That means that JUST can take something like a chicken feather and turn it into nuggets. They’re not actually adding the feather into anything, but are instead using it as a tissue sample from which meat can be cultivated.

chicken nuggets

Photo courtesy of JUST

JUST’s head of communications, Andrew Noyes, described it as a “small, harmless biopsy” that inflicts no pain on the animal.

From there, the best cells are grown from that sample, and production afterward is quick, taking just a few weeks. In the largest commercial scale JUST hopes to reach, it would take two days to produce enough meat to make a chicken nugget.

Their team is working on improving that production efficiency, including the creation of a serum-free media that’s one of the bigger challenges to scaling and commercializing that process. However, JUST does have enough production capacity at this point where they’re ready to unleash cultured chicken nuggets to the world.


Product concept illustration courtesy of JUST. Not an actual product or something being created in the near term.



Pending regulatory approval, JUST aims to complete their first sale of the nuggets (or another chicken product) by the end of the year. This will likely not happen in the United States, where the USDA and FDA are still hashing out regulations, however, small-scale restaurants in other parts of the world may be able to incorporate them soon.

Just last year, food technology company Memphis Meats announced it was working on lab-grown fried chicken, and it came with a notice that they were planning to have the “cultured meat” in grocery stores by 2021. It seemed like a far time away, and looked like nobody else was as close to a commercial product as they were, but JUST undercut that time frame with this announcement.

The end of year launch would be far faster than anyone anticipated, and accelerates the “clean meat” movement into the present day, rather than as a part of the future.

Science Technology

Beef Industry Goes After Lab-Grown Startups, Wants USDA To Label Them As ‘Not Meat’

The rise of lab-grown meat in recent months has finally drawn the attention of the beef industry. Now, they’re trying to cut the cultured meat newcomers’ legs from underneath them before they have a chance to even get started.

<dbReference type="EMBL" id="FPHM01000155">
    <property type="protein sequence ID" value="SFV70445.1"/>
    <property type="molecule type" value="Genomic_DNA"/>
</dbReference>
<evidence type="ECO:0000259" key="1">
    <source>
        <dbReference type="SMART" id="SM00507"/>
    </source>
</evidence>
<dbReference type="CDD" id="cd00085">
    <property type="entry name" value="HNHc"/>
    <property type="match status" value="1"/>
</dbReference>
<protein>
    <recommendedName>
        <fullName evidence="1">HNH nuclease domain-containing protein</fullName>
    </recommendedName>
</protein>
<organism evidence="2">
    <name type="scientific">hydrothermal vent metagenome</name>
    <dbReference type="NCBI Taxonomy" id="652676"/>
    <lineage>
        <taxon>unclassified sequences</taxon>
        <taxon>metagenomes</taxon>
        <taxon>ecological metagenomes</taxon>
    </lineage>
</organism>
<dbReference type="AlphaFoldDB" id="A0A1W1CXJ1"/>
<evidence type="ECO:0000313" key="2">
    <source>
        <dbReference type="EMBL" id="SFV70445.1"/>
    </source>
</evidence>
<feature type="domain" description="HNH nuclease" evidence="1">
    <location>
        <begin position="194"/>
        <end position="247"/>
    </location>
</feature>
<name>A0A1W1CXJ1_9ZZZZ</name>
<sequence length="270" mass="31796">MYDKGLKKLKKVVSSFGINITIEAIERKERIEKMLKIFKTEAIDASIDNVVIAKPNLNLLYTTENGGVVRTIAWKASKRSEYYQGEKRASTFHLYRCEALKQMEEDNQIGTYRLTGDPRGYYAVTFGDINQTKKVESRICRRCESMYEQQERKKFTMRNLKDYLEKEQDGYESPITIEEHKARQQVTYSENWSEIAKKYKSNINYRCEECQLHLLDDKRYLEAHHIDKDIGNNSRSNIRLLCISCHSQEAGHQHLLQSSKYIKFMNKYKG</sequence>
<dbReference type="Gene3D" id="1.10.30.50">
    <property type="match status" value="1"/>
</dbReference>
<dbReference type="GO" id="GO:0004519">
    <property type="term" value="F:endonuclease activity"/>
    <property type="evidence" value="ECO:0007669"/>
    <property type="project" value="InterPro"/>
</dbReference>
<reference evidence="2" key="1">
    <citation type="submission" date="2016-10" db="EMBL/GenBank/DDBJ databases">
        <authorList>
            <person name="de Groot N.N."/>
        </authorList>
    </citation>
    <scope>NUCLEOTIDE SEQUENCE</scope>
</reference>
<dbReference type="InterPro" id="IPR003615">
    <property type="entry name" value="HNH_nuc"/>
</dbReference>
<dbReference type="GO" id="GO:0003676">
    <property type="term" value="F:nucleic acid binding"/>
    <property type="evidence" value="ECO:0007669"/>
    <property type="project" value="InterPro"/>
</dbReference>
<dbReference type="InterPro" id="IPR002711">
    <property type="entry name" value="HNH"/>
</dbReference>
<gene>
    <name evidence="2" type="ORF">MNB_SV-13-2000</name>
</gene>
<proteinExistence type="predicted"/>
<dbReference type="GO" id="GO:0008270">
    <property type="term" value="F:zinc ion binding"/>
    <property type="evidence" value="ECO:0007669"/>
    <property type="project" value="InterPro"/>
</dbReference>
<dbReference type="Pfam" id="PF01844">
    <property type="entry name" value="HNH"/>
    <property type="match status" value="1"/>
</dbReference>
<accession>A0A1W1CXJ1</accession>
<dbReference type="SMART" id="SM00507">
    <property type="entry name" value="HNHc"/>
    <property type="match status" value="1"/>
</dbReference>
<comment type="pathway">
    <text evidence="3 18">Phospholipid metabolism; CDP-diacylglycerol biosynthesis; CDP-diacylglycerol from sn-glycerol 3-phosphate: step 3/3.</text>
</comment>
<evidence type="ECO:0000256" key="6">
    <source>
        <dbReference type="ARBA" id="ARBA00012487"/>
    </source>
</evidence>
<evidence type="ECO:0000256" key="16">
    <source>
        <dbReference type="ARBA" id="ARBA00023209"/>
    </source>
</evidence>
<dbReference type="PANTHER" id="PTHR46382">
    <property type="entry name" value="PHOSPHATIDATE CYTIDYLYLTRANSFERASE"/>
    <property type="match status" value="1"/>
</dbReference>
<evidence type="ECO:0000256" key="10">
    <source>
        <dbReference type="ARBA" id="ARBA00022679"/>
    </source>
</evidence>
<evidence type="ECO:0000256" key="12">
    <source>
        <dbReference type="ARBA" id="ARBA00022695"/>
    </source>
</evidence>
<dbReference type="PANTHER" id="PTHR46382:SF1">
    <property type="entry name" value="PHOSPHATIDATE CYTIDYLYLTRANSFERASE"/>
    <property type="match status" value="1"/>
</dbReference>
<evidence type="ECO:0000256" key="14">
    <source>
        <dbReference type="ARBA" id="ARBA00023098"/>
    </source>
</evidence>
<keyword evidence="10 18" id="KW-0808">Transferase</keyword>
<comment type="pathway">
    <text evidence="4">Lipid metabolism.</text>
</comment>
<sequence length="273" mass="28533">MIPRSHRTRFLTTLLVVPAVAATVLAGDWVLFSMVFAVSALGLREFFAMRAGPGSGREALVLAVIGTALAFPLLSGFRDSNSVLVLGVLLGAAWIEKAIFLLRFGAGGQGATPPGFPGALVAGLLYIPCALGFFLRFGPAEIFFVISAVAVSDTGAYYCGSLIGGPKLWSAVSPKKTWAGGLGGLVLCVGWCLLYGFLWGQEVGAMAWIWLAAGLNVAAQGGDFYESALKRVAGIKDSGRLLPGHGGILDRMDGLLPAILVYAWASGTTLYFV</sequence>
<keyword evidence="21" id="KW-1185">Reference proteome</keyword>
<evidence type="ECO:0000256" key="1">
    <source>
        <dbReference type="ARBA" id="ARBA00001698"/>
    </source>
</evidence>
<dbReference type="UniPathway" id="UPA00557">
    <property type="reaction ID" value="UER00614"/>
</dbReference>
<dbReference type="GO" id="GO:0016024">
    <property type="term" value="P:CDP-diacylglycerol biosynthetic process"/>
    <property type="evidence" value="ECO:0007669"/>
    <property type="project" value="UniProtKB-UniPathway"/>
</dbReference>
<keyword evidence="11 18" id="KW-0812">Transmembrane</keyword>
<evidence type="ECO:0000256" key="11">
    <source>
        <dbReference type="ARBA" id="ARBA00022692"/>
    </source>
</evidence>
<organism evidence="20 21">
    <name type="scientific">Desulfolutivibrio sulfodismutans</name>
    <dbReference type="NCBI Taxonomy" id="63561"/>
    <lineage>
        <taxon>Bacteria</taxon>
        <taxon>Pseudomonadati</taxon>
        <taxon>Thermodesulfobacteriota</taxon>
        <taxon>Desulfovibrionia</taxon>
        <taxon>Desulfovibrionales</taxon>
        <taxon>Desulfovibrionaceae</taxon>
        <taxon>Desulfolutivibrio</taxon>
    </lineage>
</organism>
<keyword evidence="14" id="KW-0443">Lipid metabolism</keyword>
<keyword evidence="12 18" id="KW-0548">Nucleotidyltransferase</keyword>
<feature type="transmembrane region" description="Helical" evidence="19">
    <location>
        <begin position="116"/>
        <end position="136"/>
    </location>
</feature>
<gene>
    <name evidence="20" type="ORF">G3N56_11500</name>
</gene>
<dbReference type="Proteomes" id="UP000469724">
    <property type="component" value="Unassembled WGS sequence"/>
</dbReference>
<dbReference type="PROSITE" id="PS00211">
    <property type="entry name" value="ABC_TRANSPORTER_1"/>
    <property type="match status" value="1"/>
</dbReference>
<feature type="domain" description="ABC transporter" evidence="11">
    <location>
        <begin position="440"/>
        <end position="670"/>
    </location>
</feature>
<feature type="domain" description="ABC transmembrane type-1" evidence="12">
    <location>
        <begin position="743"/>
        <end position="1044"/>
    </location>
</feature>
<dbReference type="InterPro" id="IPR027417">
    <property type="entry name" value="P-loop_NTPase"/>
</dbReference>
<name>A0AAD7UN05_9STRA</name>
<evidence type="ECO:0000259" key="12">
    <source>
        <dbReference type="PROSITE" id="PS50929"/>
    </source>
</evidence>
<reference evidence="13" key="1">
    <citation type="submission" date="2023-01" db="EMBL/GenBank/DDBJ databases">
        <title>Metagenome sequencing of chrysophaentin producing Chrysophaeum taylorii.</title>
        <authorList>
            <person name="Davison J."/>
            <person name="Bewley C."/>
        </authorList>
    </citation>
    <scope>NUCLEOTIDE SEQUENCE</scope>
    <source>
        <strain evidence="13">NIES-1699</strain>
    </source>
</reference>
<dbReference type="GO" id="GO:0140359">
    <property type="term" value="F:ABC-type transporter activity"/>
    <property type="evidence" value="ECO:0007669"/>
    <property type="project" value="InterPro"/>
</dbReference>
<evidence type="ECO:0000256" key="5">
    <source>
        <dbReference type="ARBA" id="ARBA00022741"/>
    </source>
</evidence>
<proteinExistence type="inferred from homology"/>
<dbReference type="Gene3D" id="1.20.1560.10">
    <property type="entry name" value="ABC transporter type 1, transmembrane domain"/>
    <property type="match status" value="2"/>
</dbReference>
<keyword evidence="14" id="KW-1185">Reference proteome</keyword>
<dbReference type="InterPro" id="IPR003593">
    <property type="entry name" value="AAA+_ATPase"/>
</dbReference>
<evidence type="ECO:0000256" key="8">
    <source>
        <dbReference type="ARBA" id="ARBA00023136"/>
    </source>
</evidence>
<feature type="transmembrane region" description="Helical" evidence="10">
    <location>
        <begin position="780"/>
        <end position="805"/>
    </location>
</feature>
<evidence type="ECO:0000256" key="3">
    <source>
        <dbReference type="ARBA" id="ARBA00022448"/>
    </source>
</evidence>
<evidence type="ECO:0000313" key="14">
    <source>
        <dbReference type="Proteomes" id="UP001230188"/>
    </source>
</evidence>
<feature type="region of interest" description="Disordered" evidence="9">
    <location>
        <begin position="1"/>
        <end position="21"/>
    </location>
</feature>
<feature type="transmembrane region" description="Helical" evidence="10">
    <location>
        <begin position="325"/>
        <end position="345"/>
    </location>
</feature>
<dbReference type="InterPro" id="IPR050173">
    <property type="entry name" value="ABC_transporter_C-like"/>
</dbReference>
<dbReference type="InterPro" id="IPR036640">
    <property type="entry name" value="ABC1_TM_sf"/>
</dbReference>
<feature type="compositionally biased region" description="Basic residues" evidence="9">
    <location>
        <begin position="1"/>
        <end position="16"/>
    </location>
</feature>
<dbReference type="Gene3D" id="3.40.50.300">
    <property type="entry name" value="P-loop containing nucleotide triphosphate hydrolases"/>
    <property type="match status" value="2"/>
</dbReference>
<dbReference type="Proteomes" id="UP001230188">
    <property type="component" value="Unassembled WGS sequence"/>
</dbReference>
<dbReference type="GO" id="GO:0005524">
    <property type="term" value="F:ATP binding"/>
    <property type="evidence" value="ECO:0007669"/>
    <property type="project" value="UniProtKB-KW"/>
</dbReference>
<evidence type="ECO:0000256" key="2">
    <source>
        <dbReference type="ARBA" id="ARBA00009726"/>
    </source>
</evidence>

Photo courtesy of Memphis Meats.

Business Insider reports that the U.S. Cattlemen’s Association has petitioned the USDA to ask that lab-grown meat not be allowed to be called “meat.” The 15-page petition calls for the USDA to strictly define “meat” and “beef” as coming from animals that are raised and slaughtered. Since the whole draw of lab-grown is that it can be done without killing the animal, it would force companies like Memphis Meats to find a new name for their products: one that’s likely less attractive than “clean meat.”

The USCA’s challenge to the cultured meat industry brings to light one of the biggest questions surrounding the technological breakthrough:

Is lab-grown meat really meat?

Technically, products like Memphis Meats’ fried chicken are grown from the live tissue of an animal until they’re the size of a typical portion of protein. However, Evan Marks, founder and president of The Ecology Center, noted on Foodbeast’s podcast The Katchup that lab-grown meat signified that we are “separating from nature,” which made him feel uneasy about the tech.

Here’s what members of the Foodbeast fam had to say when asked if lab-grown meat is real meat or not:

Richard Guinto

“Meat is meat. Yeah, it’s meat. What would you call cultured or lab-grown meat, then? It’s meat!”

Rudy Chaney

“I consider Kraft singles cheese even though they might not consider them cheese. But I know it’s cheese and that it’s made from cheese. So, I consider it meat. I don’t know if I like it or if I’d wanna eat it, but, technically, it’s meat.”

Evan Lancaster

“No. Because it doesn’t come off an animal that’s like, living. It’s grown on culture that’s not necessarily natural. It’s man-made, so therefore I feel like it’s a fabricated meat product. When we consider meat, we gotta be very conscious of it coming out of a womb and being born into the world, not created by man.”

Isai Rocha

“It still derives from an animal, right? I can see why it could be meat, but I would say no. I feel like that’s more toward the vegan style of making up your own meat, even though it still comes from an animal. I’d probably give it it’s own name, it’s own category.”